Assembling Self

Wednesday, November 9, 2011

Yes, I speak fluent Adoptee

Since I was sixteen years old I've been reading books like "I'm OK, You're OK" by Thomas A Harris MD, and trying to figure out what happened to me because of my childhood and adoption.  This is not a rant on my adoptive parents at all, this is an explanation of what many adoptees go through trying to understand adoption and our place in it, our family(s), and in the world.


We are given no manual, no book, no road maps, and much of the time, no explanation about adoption.  It simply isn't discussed.  Or we quickly learn it is a subject that is not open to be talked about, or brought up.  Worse yet, we can be scolded and called ungrateful and not thankful for being adopted simply because we question it.  And, even in open adoption situations or for adoptive parents who communicate to their adopted children about their circumstances and information in reality they don't know what adopted children feel, because they aren't adoptees.  In essence, we are the only ones who can truly get what being adopted means.

I knew I was damaged goods at a very young age.  I also eventually realized, I was probably the only one who could help myself climb out of it.  There were no other adopted children around me (my adoptive brother and I never spoke of it and now as an adult he has no desire to) and although I knew our family was very very dysfunctional, I also knew that it was different than other families because of adoption.  And, in reality, back in the day (I show my age here truly) there was no Oprah, or Dr. Phil, or Dr. Drew.  And, no one talked about what went on behind closed doors with the exception perhaps some neighborhood and community gossip.

I remember studying child psych when I went back to school in my late '30's and reading in my Adolescent Child Psych book: "Orphaned, abandoned, neglected and adopted children can all have the same issues with attachment disorder, abandonment and rejection issues".  There it was in black and white in print in a college textbook.  It was an AHA moment for me.  I also was lucky enough at the same time to have an adoptive mother as a marriage counselor who was well versed in adoption issues and encouraged my search efforts and need, and also RIGHT, to know.  For the first time someone had validated my feelings about being adopted and the impact it had on me.

I stepped into the computer age in '97 and found support groups and went on to attend adoption workshops, conferences, and seminars. In the last thirteen years I have become a different person.  I owe so much to other adoptees who walked the path before me and said "Go here and do this", and I did, and I am so very overwhelmingly thankful for their help (UNDERSTATEMENT).  Adoption issues are not just "in the past" they are here and now and alive and functioning for many adoptees each and every day.  Adoption is not a one time transaction it is a lifetime event.  I now know my buttons and triggers that are tied to the past and adoption.  I recognize them and deal with them in healthy ways or as best as I can.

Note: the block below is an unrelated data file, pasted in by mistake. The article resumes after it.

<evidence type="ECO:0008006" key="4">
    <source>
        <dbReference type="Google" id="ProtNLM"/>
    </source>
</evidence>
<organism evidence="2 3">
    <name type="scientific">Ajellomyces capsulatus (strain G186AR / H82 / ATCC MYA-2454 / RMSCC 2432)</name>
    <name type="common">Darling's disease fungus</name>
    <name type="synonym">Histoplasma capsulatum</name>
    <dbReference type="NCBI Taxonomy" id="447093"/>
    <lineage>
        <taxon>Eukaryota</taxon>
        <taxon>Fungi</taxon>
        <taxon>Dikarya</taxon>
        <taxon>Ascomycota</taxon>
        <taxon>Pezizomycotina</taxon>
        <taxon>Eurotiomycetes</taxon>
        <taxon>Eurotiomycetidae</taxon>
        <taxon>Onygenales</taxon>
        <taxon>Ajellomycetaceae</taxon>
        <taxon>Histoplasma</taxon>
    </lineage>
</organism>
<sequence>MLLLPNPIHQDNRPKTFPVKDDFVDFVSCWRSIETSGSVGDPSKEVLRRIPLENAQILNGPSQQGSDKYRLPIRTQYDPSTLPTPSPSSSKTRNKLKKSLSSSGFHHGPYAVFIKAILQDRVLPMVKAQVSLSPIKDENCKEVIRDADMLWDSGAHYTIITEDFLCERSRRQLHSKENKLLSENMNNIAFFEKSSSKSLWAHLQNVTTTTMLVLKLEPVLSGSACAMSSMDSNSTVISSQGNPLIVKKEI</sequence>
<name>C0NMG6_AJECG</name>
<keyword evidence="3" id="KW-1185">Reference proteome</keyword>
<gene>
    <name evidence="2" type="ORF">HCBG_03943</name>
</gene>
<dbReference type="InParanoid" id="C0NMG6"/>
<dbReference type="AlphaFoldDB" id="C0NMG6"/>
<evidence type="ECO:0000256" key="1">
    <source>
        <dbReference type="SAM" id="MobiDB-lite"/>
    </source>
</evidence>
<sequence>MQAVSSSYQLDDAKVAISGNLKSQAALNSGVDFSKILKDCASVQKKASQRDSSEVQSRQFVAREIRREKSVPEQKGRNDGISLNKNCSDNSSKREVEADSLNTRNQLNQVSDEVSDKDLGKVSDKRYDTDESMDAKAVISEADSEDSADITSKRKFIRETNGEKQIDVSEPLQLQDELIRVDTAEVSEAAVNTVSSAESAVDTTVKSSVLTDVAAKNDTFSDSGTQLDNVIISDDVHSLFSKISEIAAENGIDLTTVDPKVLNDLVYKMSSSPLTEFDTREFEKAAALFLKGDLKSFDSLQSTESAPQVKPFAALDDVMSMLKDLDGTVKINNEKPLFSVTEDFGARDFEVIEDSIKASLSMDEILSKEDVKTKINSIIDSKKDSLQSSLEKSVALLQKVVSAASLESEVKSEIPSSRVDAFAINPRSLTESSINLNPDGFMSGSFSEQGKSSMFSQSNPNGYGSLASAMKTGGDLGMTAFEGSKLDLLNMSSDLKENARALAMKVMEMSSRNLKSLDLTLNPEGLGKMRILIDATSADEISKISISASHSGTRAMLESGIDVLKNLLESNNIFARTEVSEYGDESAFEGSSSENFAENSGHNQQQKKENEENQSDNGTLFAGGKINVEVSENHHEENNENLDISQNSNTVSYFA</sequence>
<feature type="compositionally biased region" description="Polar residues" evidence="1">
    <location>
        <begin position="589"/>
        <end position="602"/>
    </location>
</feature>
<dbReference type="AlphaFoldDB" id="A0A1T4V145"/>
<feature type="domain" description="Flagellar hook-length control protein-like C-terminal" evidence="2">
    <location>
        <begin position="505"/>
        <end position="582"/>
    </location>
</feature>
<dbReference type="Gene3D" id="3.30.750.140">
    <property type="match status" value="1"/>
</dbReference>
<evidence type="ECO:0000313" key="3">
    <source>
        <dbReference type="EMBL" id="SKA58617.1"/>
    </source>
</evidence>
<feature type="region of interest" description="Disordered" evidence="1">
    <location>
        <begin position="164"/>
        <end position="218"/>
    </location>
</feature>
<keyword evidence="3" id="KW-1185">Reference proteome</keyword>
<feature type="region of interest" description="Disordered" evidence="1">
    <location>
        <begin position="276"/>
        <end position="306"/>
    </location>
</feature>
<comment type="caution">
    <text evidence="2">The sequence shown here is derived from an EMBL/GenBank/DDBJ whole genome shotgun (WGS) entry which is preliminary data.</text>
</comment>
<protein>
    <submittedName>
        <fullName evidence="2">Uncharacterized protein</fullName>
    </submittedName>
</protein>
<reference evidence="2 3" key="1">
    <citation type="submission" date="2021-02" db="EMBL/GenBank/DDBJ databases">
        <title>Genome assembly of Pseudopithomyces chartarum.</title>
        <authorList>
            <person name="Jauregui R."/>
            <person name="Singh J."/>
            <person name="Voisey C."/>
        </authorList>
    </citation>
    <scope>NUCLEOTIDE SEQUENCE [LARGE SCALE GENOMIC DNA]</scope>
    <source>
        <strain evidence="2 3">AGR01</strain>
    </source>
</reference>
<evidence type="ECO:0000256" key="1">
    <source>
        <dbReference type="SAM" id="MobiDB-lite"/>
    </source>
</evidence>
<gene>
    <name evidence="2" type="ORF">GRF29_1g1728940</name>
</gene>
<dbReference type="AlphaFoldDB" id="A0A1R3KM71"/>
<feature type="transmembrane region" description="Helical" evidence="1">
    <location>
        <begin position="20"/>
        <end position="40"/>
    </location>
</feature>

I don't think I know it all.  I am still figuring things out.  Mostly though, I don't want to see any other adoptees have to spend enormous amounts of time, money, or energy groping in the dark, grasping for hope, and struggling to find their way in the world adopted.  I never deal in absolutes either and respect adoptees who say they never think about adoption and it doesn't affect them at all.  And, although I  have a difficult time believing it, I won't dismiss their feelings and experiences or try and tell them otherwise.  I know all too well what that feels like.

I have my path as many adoptees have but there are some of those shoes adoptees wear I have never worn, nor will I ever.  I am however, wise enough to learn from them.  I advise the non-adopted to do that as well.  If you know an adoptee be silent and just listen if they bring up adoption.  If you love an adoptee please open your heart and mind and take the time and effort to comprehend what they are trying to relay to you.  It may not seem important to you, you may not understand all of it, but I can guarantee you the effort you make to hear them without judgment will mean more to them than you will ever know.  And thanks, for listening.

5 comments:

  1. There are five stages of our journey according to Brodzinsky et al and we're all in different places as well as being unique.Complex!Yep, I speak adoptee too!

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  2. And Von I LOVE how you speak adoptee!!! :)

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  3. Thanks Karen, I'll never shut up now!! x

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